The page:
Friday, February 13, 2015
Ind. Decisions - Court of Appeals issues 6 opinions today (and 19 NFP memorandum decisions)
For publication opinions today (6):
In Tracey M. Jaffri v. JP Morgan Chase Bank, N.A., an 11-page opinion, Judge Barnes writes:
We cannot perceive that by enacting HAMP, the federal government intended for persons rejected for HAMP assistance to have a private cause of action against the mortgage lender or servicer, unless a contract actually was entered into under HAMP. A number of cases have been decided to that effect. * * * Jaffri’s counterclaims are contrary to a wealth of authority refusing to allow mortgagees to file private rights of action against a bank that allegedly failed to comply with HAMP.In Brian Beckerman v. Nimu Surtani, M.D., and Central Indiana Orthopedics, P.C., a 9-page opinion, Judge Najam writes:
Brian Beckerman appeals the trial court’s judgment for Nimu Surtani, M.D., and Central Indiana Orthopedics, P.C. (collectively, “Dr. Surtani”), on Beckerman’s motion for reimbursement of expert witness fees pursuant to Indiana Trial Rule 26(B)(4). Beckerman raises a single issue for our review, namely, whether the trial court abused its discretion when it denied his motion for reimbursement. We affirm.In Karen L. Gilday, and James K. Gilday v. Jeanine L. Motsay, and Edward W. Ochoa, a 13-page opinion, Judge May concludes:
The trial court did not err in granting final judgment on the Gildays’ claims, the Gildays have not provided cogent argument the trial court should have ruled on their motion to compel, and the Gildays are not entitled to attorney’s fees. We accordingly affirm.In Kevin A. Mathews v. State of Indiana, a 13-page opinion, Chief Judge Vaidik writes:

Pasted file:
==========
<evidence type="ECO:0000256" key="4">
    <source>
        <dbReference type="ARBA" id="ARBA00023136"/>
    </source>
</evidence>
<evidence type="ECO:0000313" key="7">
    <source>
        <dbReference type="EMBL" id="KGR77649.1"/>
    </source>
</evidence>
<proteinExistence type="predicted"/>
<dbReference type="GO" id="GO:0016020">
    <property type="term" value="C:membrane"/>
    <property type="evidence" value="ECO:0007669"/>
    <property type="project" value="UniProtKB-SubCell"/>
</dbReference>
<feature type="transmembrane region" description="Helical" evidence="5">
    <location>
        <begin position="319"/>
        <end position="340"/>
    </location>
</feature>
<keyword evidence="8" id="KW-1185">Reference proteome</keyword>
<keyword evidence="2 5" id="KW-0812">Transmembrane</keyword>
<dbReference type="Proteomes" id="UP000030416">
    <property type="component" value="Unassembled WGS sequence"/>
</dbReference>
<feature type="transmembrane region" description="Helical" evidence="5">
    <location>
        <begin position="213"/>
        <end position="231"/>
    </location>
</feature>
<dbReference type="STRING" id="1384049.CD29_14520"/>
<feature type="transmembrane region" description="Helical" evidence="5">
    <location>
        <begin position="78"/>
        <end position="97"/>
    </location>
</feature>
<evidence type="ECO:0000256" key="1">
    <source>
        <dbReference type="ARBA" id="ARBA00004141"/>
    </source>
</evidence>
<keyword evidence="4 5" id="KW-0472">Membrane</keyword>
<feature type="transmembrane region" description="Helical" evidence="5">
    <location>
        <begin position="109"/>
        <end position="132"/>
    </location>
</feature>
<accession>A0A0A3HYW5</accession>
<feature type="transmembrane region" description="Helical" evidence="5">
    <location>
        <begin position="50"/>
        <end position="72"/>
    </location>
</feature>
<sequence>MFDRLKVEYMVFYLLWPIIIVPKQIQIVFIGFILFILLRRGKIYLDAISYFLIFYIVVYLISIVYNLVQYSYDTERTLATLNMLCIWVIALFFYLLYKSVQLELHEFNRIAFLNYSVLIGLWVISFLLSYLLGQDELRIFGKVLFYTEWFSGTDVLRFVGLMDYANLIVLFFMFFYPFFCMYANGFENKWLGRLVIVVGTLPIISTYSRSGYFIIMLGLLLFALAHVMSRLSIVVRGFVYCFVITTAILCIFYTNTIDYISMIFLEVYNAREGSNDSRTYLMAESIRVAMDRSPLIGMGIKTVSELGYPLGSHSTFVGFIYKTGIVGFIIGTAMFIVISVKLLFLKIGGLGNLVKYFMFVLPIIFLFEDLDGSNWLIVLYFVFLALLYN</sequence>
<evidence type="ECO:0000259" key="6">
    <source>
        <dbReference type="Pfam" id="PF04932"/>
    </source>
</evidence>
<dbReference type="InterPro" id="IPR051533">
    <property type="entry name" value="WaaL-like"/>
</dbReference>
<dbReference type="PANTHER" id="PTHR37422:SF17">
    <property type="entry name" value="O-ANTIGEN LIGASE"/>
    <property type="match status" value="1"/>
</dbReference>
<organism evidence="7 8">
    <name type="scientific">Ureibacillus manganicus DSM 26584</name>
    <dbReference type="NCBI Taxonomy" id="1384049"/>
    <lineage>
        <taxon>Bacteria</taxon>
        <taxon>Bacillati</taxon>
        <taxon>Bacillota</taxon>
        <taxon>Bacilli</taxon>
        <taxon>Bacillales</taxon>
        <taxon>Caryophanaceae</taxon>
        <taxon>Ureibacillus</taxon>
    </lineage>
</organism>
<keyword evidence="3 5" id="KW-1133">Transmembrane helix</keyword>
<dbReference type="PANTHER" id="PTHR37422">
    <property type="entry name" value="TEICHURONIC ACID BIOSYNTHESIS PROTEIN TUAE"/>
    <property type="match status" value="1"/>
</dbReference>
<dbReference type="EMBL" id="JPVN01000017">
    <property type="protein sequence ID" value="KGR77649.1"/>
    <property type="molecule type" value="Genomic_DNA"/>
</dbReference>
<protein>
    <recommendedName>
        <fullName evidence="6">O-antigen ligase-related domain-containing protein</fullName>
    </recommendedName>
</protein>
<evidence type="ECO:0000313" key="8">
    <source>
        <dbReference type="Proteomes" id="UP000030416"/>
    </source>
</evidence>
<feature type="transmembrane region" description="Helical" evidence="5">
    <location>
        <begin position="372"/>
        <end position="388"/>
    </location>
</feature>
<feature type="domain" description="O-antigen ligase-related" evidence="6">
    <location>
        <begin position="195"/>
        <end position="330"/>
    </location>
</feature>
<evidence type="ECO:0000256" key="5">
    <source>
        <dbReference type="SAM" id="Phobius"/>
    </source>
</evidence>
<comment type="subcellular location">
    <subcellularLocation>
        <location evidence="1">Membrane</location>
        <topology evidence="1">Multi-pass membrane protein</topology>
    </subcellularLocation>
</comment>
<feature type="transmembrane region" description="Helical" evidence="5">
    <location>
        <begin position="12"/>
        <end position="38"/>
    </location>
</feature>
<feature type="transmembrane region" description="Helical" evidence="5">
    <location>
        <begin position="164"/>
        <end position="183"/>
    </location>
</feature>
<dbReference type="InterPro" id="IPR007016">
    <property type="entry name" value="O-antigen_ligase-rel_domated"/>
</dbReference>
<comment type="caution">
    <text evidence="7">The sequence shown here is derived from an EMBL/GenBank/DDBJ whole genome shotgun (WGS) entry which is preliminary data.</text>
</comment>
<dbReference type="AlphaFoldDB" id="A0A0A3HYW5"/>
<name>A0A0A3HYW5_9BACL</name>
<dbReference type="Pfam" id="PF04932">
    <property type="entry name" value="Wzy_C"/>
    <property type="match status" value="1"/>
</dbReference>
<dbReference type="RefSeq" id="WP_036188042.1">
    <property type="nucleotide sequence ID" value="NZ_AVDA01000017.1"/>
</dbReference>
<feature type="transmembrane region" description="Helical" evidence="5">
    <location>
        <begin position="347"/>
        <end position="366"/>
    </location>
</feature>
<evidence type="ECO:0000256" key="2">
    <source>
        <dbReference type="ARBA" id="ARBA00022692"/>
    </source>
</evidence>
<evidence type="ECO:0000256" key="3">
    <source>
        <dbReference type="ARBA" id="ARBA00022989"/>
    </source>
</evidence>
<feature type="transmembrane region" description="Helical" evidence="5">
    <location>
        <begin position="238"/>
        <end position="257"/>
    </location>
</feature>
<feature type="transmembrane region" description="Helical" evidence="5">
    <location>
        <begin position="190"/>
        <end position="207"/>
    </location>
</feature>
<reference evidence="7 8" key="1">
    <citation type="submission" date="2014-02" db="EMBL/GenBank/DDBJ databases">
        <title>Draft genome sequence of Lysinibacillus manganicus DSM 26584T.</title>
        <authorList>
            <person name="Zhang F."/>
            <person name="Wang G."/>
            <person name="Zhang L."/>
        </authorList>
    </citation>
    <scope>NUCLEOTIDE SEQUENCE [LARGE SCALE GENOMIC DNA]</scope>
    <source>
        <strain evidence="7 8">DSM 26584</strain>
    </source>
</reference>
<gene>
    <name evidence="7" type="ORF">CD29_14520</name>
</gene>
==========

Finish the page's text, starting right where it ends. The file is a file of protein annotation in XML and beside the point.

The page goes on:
Mathews argues that the admission of the victim’s deposition violated his rights under Article 1, Section 13 of the Indiana Constitution because he was not present at the deposition. We find no violation. First, the victim was unavailable at the time of trial because of her declining health. Next, the victim’s deposition was obtained pursuant to procedures designed to elicit the truth. That is, the victim’s testimony was given under oath and transcribed by a court reporter.In David Wise v. State of Indiana, a 19-page opinion, Judge Bailey concludes:
Finally, we find that Mathews waived his right to a face-to-face confrontation by failing to attend the victim’s deposition. Mathews was free on bond, yet he did not attend the deposition. The State formally extended an offer to Mathews to attend the deposition, but defense counsel gave no reason at the deposition for his client’s absence.
Because Mathews waived his right to confront the victim face to face, we affirm the trial court.
The trial court did not abuse its discretion when it admitted into evidence the re-recordings of the videos M.B. found on Wise’s cellular phone. The court also did not abuse its discretion when it did not permit Wise to obtain pretrial or trial testimony from M.B. concerning any extramarital sexual conduct.In Julie Bickford v. State of Indiana, a 9-page opinion, Judge Bailey writes:
Julie Bickford (“Bickford”) pled guilty to three counts of Cruelty to an Animal, as Class A misdemeanors. As part of its sentencing order, the trial court required Bickford to pay restitution for costs associated with a rescue organization’s care for the three horses Bickford had mistreated. She now appeals. We affirm.NFP civil decisions today (8):
NFP criminal decisions today (11):
Posted by Marcia Oddi on February 13, 2015 01:15 PM
Posted to Ind. App.Ct. Decisions